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Incubators to the rescue

Currently, Africa has about six agribusiness incubators, two of which are in Uganda


At just 27, Sam Turyatunga is the proprietor of Tursam Investments Ltd, the producers of Uhuru branded juices. In 2015, he was producing 15,000 litres of juice and had a turnover of $5,000 (Shs 17 million) per month.

His journey into agribusiness began in 2014 following a series of trainings from Afri Banana Products, an agribusiness innovation incubator for banana sector value-chain development under the Universities, Business and Research in Agricultural Innovation (UniBRAIN).

UniBRAIN was a four- year initiative of the African Commission funded by the Danish government and implemented through Forum for Agricultural Research in Africa (FARA) and the sub-regional organizations including the Association for Strengthening Agricultural Research in East and Central Africa (ASARECA).

As a second-year student of Food Processing Technology at Kyambogo University in 2013, Turyatunga was selling fruit juice to his fellow students in disposable cups due to limited skills in packaging.

“It is at this point that my faculty dean hand-picked me, linked me to ABP that I learned various business skills including processing and packaging,” says Turyatunga.

Today, his packaged juice has a shelf-life of six months, and hopes that more products will come on board as the company expands.

Turyatunga is a living example of more than 162 upcoming SMEs that have been nurtured in Uganda and Kenya along the various commodity value chains, with the ideas of proprietors honed at ABP, Consortium for enhancing University Responsiveness to Agribusiness Development (CURAD), and Sorghum Value Chain Development Consortium (SVCDC). Indeed, agribusiness incubation has emerged as a critical tool that can be used to create competitive agri-businesses in the region and spur growth in agriculture sector.

Dr. Joseph Methu, the manager for partnerships and capacity development at ASARECA, says the roll out of the incubators in the region four years ago was intended to encourage youth venture into the agriculture sector to ease unemployment, raise income, and alleviate poverty.

“We believe that involving youth in the agriculture sector will solve the issue of the high unemployment rate along the commodity value chain, and thus improve their livelihood,” Methu says, adding that the initiative is also intended to boost the agriculture sector, whose growth has remained disappointing due to low funding.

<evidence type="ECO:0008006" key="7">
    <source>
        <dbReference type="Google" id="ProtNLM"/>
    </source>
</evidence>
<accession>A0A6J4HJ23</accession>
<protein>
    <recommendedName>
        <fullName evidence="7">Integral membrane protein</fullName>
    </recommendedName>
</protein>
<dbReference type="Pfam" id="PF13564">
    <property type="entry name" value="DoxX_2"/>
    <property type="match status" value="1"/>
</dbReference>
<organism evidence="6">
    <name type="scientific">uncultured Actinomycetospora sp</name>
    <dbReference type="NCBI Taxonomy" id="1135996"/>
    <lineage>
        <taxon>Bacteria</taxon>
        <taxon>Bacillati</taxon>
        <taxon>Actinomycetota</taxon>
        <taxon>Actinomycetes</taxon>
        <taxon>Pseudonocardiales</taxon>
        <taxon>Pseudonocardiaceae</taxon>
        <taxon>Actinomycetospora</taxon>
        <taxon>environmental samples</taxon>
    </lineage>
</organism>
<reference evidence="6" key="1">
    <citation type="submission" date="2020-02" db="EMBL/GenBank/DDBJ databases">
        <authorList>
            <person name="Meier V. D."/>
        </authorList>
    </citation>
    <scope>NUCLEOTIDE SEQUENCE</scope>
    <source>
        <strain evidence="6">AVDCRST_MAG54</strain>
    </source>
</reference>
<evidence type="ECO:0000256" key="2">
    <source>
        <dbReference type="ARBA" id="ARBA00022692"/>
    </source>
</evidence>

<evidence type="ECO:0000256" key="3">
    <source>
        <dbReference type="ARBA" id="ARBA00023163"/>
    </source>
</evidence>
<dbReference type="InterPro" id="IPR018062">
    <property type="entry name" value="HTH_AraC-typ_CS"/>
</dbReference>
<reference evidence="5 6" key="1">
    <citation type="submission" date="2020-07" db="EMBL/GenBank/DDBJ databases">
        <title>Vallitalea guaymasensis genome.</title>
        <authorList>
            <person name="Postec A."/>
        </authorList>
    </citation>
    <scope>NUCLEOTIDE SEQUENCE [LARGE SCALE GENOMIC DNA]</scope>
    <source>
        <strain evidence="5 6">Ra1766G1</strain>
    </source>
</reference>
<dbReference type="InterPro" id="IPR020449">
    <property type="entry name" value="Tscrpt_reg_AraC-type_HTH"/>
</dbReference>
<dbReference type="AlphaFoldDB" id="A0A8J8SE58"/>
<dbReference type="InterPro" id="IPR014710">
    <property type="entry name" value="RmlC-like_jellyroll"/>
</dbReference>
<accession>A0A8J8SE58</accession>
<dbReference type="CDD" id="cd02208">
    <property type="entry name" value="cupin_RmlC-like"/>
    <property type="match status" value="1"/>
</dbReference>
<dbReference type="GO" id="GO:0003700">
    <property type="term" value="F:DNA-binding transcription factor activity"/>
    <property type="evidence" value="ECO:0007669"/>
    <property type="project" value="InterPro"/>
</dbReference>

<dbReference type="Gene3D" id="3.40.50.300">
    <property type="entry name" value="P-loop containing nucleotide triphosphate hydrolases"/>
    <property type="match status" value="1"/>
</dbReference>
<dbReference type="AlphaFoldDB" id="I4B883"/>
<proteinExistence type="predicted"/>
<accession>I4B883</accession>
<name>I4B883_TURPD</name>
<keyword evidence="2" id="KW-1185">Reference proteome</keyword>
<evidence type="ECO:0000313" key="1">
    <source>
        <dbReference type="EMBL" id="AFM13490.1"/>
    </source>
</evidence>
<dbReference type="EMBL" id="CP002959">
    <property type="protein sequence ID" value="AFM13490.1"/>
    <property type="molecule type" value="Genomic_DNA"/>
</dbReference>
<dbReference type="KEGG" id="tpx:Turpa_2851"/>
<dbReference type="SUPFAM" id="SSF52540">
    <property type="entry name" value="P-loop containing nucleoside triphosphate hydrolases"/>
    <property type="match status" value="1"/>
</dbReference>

Available data shows that Uganda’s unemployment rate for young people ages 15–24 is 83%, with the rate estimated to be even higher for those who have formal degrees and live in the urban area.


Financial constraint

Kimani Muturi, the chief executive officer at ABP, says while the incubators are yielding positive results, access to finance remains the biggest hindrance in the growth of agribusiness start-ups.

Muturi says most financial institutions are unwilling to lend to agribusiness start-ups citing high risks.

“Some of our government policies are also not helping the growth of businesses in these countries including agribusiness,” Muturi says.

“For instance, setting up a bar in Kenya needs one to get a beer licence, a trading licence, a public health licence, and a music copyright licence and all these requires a lot of capital. This makes the entire process of setting a business for a start-up expensive.”

But Peter Kinyua, an executive with the Equity Bank Kenya, said financial institutions are reluctant to fund agribusiness start-ups because they are not sure of their sustainability and profitability of the proposed business projects.

“We need to work together with you (incubators) to develop products that suits the start-ups because we need to be assured that the business is sustainable and the loan will be repaid,” Kinyua said.

Nonetheless, the African Agribusiness Incubators Network (AAIN), a brainchild of UniBRAIN, is unveiling a $1 million African Agribusiness Incubation Fund in Kigali, Rwanda, next month, to boost agribusiness start-ups and SMEs inAfrica.

Mary Njeri, the community officer, agribusiness and capacity building at AAIN, said the fund has been set up in response to limited access to finance for agribusiness start-ups across the continent yet the potential to grow and benefit the their communities is huge.

“In the past years of our incubation projects, we have realised that one of the key challenges facing our incubatees is access to funds. Most of the incubatees are coming up with the ideas, commercialising their technologies but financial institutions are not ready to risk their money with them,” said Njeri.“So they needed some seed capital to grow their business and even link them to more financiers to support their businesses.”

She says the commercialisation of technologies obtained mainly from universities and research would led to the growth of agribusiness, creating jobs and wealth.

Successful business upon being nurtured will be required to enter into a joint venture with the incubators at an agreed proportion to ensure the latter’s sustainability.

George Bazirake, the dean at the Faculty of Sciences at Kyambogo University, said there’s also need for the innovators in the agribusiness to patent their processes and ideas early to avoid other business organisations from ‘stealing’ them.

He says this will enable them to earn large sums of money from their innovations in future and hence ensuring that their businesses are sustainable.

Currently, Africa is estimated to have about six agribusiness incubators, with Uganda leading the park with two agribusiness incubators while Kenya, Zambia, Ghana, and Mali have one incubator each, according to AAIN.

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